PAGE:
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Keyword: snags

Historic range of variability for upland vegetation in the Medicine Bow National Forest, Wyoming

Publications Posted on: August 01, 2018
An approach for synthesizing the results of ecological research pertinent to land management is the analysis of the historic range of variability (HRV) for key ecosystem variables that are affected by management activities. This report provides an HRV analysis for the upland vegetation of the Medicine Bow National Forest in southeastern Wyoming.

Ecology, silviculture, and management of Black Hills ponderosa pine

Publications Posted on: August 01, 2018
This paper presents a broad-based synthesis of the general ecology of the ponderosa pine ecosystem in the Black Hills. This synthesis contains information and results of research on ponderosa pine from numerous sources within the Black Hills ecosystem.

Managing western white pine plantations for multiple resource objectives

Publications Posted on: May 11, 2018
Western white pine (Pinus monticola Dougl. ex D. Don) continues to be one of the most important coniferous tree species growing in Northern Rocky Mountain forests. Because large wildfires occurred early in the 1900s, many plantations of western white pine with varying levels of resistance to blister rust (Cronartium ribicola Fisch.) were established.

Changes in snag populations on National Forest System lands in Arizona, 1990s to 2000s

Publications Posted on: December 30, 2016
Snags receive special management attention as important components of forest systems. We used data from the US Department of Agriculture (USDA) Forest Service Forest Inventory and Analysis Program, collected during two recent time periods (1995 to 1999 and 2001 to 2010), to evaluate trends in snag populations in two forest types in Arizona. Densities of snags ≥4 in.

Snag and log populations in northern Arizona mixed-conifer and ponderosa pine forests

Science Spotlights Posted on: August 24, 2016
Since 1997, RMRS scientists have monitored populations of snags (standing dead trees) and downed logs in northern Arizona mixed-conifer and ponderosa pine forests, as well as patterns of climate-mediated tree mortality influencing inputs to snag and log populations.

The Fire and Fuels Extension to the Forest Vegetation Simulator

Publications Posted on: May 12, 2016
The Fire and Fuels Extension (FFE) to the Forest Vegetation Simulator (FVS) simulates fuel dynamics and potential fire behaviour over time, in the context of stand development and management. Existing models of fire behavior and fire effects were added to FVS to form this extension. New submodels representing snag and fuel dynamics were created to complete the linkages. This report contains four chapters.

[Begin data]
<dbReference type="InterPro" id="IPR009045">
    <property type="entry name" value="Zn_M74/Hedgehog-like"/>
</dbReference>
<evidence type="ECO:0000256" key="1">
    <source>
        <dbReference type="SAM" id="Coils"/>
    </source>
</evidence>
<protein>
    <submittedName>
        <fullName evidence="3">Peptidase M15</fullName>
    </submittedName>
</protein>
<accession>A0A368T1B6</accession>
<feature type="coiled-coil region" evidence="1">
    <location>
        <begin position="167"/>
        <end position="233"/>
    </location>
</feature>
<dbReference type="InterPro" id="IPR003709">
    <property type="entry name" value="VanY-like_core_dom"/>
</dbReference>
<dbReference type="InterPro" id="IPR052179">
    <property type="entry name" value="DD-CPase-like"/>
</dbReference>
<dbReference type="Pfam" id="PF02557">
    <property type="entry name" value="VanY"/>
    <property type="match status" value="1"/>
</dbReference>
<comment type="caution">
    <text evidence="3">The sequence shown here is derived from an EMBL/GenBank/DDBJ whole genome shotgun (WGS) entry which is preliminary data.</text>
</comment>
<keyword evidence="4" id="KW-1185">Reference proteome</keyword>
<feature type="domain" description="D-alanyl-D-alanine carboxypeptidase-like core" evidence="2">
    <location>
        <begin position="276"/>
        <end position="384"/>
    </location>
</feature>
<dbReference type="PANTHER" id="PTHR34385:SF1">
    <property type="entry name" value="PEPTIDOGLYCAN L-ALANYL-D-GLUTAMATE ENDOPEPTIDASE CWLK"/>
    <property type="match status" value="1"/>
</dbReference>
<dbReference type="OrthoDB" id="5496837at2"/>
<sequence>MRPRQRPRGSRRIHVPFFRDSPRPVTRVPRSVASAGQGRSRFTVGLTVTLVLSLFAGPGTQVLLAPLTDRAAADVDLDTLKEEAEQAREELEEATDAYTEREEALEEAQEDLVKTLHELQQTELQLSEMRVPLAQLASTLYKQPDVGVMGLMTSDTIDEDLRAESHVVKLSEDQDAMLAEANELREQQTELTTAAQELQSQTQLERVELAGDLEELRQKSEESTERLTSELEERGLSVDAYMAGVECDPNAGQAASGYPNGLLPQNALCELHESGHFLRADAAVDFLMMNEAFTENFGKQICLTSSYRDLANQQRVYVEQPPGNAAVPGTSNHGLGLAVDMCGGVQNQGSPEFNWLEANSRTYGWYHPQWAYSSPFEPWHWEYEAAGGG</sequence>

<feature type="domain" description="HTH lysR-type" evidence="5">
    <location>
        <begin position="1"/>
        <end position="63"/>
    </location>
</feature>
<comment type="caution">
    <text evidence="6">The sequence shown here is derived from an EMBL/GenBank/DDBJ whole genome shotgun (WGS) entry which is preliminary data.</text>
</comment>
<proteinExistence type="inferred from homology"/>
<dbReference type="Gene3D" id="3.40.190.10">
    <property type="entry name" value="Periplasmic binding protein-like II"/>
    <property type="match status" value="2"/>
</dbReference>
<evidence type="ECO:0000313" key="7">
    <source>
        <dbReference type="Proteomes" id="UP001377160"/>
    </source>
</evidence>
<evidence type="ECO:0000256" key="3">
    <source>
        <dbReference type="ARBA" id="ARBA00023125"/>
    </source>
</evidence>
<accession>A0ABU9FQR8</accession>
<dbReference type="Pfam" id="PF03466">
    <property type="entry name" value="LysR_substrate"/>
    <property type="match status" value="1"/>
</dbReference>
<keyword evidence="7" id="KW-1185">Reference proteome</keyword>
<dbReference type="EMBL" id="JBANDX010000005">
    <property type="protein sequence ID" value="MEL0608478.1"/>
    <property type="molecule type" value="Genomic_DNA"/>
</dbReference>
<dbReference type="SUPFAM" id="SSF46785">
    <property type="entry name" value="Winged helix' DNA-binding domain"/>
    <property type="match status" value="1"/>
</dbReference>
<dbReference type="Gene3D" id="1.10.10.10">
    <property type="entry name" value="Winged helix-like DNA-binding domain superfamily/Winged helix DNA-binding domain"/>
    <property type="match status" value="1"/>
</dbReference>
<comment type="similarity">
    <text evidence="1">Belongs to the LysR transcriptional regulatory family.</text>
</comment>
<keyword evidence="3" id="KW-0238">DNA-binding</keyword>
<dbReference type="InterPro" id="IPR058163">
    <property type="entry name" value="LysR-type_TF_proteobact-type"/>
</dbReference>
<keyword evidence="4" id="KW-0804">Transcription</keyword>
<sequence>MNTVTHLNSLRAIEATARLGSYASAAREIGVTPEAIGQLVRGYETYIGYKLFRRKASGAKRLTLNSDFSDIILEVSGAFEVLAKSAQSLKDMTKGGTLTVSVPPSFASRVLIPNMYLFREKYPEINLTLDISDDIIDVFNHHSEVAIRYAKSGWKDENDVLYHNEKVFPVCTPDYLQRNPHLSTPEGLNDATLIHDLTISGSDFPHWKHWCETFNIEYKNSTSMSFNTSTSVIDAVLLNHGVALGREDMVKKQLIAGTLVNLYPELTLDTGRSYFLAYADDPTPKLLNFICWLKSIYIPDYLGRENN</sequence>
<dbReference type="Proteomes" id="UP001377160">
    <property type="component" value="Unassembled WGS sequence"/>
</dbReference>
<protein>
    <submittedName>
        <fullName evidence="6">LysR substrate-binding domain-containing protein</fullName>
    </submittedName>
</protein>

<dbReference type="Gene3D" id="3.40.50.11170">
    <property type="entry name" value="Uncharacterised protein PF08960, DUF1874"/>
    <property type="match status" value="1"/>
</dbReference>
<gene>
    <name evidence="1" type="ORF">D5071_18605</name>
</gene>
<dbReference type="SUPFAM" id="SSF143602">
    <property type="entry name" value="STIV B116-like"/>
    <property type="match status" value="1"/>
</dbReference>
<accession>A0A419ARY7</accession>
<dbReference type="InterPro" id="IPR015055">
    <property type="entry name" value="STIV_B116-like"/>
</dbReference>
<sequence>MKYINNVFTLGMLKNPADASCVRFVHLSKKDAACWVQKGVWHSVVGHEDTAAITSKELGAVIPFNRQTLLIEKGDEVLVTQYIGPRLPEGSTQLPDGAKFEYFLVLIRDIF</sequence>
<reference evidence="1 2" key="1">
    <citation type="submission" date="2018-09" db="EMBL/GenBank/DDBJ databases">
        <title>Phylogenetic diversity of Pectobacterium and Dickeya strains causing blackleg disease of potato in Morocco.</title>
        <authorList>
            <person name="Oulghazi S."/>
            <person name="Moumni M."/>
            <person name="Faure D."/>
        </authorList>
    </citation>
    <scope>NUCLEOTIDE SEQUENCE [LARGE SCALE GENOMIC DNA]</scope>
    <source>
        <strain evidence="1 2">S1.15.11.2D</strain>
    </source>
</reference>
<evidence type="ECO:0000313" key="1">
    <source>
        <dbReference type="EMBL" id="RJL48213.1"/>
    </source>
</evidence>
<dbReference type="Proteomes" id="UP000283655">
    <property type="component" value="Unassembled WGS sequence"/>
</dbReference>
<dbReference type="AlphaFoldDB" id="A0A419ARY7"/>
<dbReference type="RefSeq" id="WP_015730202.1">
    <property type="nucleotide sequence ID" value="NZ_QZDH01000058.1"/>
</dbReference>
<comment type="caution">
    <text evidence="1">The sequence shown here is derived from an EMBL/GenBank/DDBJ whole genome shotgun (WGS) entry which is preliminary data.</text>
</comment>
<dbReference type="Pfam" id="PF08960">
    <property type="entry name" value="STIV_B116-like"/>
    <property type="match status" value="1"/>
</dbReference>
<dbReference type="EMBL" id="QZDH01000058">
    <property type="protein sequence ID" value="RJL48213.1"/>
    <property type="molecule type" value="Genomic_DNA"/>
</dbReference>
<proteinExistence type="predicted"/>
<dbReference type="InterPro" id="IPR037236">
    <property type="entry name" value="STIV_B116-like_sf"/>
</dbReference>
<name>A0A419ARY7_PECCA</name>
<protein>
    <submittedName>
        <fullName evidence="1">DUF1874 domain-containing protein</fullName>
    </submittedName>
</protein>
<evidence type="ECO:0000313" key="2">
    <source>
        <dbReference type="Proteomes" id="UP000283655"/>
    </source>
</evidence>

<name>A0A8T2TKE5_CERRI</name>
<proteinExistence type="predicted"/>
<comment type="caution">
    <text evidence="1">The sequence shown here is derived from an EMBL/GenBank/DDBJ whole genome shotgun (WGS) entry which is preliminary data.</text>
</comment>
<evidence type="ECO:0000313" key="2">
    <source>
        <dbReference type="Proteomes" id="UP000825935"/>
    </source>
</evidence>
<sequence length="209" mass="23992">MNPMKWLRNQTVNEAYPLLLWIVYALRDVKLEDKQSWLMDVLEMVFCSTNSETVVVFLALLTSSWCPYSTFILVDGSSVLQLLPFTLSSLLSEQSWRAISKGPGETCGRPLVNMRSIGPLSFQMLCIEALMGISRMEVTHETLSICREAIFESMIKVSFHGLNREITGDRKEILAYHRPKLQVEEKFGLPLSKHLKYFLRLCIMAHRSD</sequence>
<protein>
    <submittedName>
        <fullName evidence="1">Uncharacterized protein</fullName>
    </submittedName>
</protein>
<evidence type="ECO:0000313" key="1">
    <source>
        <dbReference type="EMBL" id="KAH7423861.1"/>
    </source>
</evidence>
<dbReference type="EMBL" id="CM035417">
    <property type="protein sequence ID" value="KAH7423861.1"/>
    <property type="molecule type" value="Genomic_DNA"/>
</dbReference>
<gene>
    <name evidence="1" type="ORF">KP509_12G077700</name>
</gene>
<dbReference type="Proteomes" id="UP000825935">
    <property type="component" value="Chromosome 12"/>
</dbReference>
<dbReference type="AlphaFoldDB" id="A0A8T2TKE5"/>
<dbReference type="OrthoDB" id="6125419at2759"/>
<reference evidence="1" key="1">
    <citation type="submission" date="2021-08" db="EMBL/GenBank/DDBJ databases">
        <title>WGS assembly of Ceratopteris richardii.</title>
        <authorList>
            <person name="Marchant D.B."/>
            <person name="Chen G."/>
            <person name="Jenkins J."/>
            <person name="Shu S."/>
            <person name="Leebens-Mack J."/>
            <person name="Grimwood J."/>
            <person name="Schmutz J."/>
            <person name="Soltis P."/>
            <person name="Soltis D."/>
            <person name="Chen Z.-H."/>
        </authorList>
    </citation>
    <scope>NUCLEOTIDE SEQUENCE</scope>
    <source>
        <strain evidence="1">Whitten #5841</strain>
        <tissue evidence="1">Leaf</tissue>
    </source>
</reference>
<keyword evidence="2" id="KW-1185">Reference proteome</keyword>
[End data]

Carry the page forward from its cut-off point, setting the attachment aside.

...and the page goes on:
Coarse woody debris: Managing benefits and fire hazard in the recovering forest

Publications Posted on: May 12, 2016
Management of coarse woody debris following fire requires consideration of its positive and negative values. The ecological benefits of coarse woody debris and fire hazard considerations are summarized. This paper presents recommendations for desired ranges of coarse woody debris. Example simulations illustrate changes in debris over time and with varying management.

Implementing the expanded prescribed fire program on the Gila National Forest, New Mexico: implications for snag management

Publications Posted on: May 12, 2016
Efforts to return natural fire to the Gila National Forest, New Mexico, have resulted in controversy regarding management of snags (standing dead trees). The importance of snags for wildlife, especially cavity-dependent birds, is well documented.

Effects of wildfire on densities of secondary cavity-nesting birds in ponderosa pine forests of northern Arizona

Publications Posted on: May 12, 2016
Many catastrophic wildfires burned throughout forests in Arizona during the spring and summer of 1996 owing to severely dry conditions. One result of these fires was a loss of preexisting tree cavities for reproduction. In ponderosa pine (Pinus ponderosa) forests most cavities are found in dead trees; therefore, snags are a very important habitat component for cavity-nesting species.

Recommendations for snag retention in southwestern mixed-conifer and ponderosa pine forests: History and current status

Publications Posted on: February 10, 2016
Snags provide habitat for numerous species of wildlife. Several authors have provided recommendations for snag retention in southwestern mixed-conifer and ponderosa pine (Pinus ponderosa) forests. Most recommendations were presented in terms of minimum snag density and/or size.